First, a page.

wording your invitation

There are certain rules of etiquette that are observed when wording a formal invitation. For less formal invitations, you can be more creative. Here are some details to remember when you are wording your wedding invitation:

  • Write out names in full, including middle names. Omit a middle name rather than using an initial.
  • It is appropriate to use the British spelling of words like “honour” and “favour”, however you can use the American spelling if you prefer.
  • The correct wording for a wedding held in a house of worship is “request the honour of your presence.” For weddings held in any non-religious settings you should use “request the pleasure of your company.”
  • Spell out all words, including the time, date and year.
  • Afternoon begins at twelve o’clock. Evening starts at six o’clock.
  • Spell out all words in the address, including Street, Road and Avenue. The two exceptions to this rule are Saint (St.) and Mount (Mt.).
  • Zip codes are not included on the invitation.
  • Invitations are written without punctuation.
  • Use Roman numerals in names rather than “the second” or “2nd”.
  • Do not write “no children, please” on the invitation. Only those listed on the envelope are invited.
  • Do not make any mention of gifts or registries.

Because so many different types of families and situations exist, wording your invitation can be complicated. Please click here to download wording examples.

guest list

To determine the number of invitations you will need, count one invitation for each:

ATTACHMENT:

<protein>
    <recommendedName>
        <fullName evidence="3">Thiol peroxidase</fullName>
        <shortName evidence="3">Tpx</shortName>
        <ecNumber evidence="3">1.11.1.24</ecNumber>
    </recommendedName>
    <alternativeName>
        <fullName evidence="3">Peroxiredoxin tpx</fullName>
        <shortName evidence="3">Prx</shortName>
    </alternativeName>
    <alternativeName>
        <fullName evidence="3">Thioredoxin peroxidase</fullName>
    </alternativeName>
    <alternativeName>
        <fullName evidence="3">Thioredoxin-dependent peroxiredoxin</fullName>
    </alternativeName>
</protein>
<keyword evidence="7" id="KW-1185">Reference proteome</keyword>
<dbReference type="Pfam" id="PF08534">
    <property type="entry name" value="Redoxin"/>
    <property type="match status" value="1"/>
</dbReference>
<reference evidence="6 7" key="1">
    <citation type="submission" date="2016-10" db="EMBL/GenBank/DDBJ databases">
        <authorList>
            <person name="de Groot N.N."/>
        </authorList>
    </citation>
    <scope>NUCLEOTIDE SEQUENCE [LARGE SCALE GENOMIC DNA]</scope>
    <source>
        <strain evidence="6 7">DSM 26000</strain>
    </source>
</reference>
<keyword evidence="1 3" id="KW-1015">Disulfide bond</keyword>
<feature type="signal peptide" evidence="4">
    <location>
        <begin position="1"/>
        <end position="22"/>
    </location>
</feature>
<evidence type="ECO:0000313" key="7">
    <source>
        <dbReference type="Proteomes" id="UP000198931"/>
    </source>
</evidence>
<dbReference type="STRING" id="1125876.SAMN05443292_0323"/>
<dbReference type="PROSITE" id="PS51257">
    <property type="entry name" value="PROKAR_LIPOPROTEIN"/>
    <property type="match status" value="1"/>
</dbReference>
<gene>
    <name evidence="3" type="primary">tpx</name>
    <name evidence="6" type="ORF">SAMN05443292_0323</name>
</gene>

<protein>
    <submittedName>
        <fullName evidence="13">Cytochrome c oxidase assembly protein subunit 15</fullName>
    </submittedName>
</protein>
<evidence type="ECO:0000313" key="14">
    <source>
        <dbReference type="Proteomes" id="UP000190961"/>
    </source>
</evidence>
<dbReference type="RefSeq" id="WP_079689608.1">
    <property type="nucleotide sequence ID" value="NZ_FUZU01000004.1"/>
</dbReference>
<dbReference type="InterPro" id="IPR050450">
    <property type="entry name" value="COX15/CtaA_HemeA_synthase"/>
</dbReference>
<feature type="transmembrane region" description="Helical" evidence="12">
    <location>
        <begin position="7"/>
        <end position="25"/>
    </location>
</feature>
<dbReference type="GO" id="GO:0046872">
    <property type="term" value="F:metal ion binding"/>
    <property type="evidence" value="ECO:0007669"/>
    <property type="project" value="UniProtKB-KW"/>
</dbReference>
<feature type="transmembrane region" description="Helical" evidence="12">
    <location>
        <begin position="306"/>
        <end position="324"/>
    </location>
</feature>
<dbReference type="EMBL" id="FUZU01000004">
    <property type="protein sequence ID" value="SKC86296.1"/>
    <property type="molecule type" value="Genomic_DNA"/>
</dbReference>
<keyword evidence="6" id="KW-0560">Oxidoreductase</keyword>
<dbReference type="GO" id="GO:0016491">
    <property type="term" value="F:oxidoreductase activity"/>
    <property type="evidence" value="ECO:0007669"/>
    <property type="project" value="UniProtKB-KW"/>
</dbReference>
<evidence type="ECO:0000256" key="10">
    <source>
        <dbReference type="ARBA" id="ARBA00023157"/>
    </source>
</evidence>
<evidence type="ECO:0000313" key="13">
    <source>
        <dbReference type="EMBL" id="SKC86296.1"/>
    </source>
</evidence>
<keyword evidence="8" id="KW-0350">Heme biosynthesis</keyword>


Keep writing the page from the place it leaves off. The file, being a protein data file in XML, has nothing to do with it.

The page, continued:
• couple
  • single guest
  • Officiant and his/her spouse
  • family with children under 18
  • each attendant or member of the bridal party

After estimating the number of invitations, add 10-25 extra. It is much more expensive to reprint at a later time.

addressing the envelope

Just like on the invitation there are rules of etiquette when it comes to addressing a formal invitation.

  • It is traditional to use the complete, formal name and address of your guest on the outer mailing envelope of a double envelope set and on the outside of a single envelope.
  • Do not use abbreviations other than “Mr.”, “Mrs.”, or “Ms.”
  • Spell out all street names and state names.
  • The inner envelope of a double envelope set should list only the titled last name (Mr., Mrs., Doctor) of the primary person or couple invited. There is no address on the inner envelope.

As contemporary invitations and new styles are becoming popular, many do not include an inner envelope – only a single outer envelope.

For examples of envelope addressing, please click here.

postage and mailing

Do not assume you know how much mailing an invitation will cost. Take a completed invitation (including all enclosures) to your local post office to have it weighed. They will tell you an exact cost.

Ideally, your invitations should be ready to mail 6-8 weeks before your event date.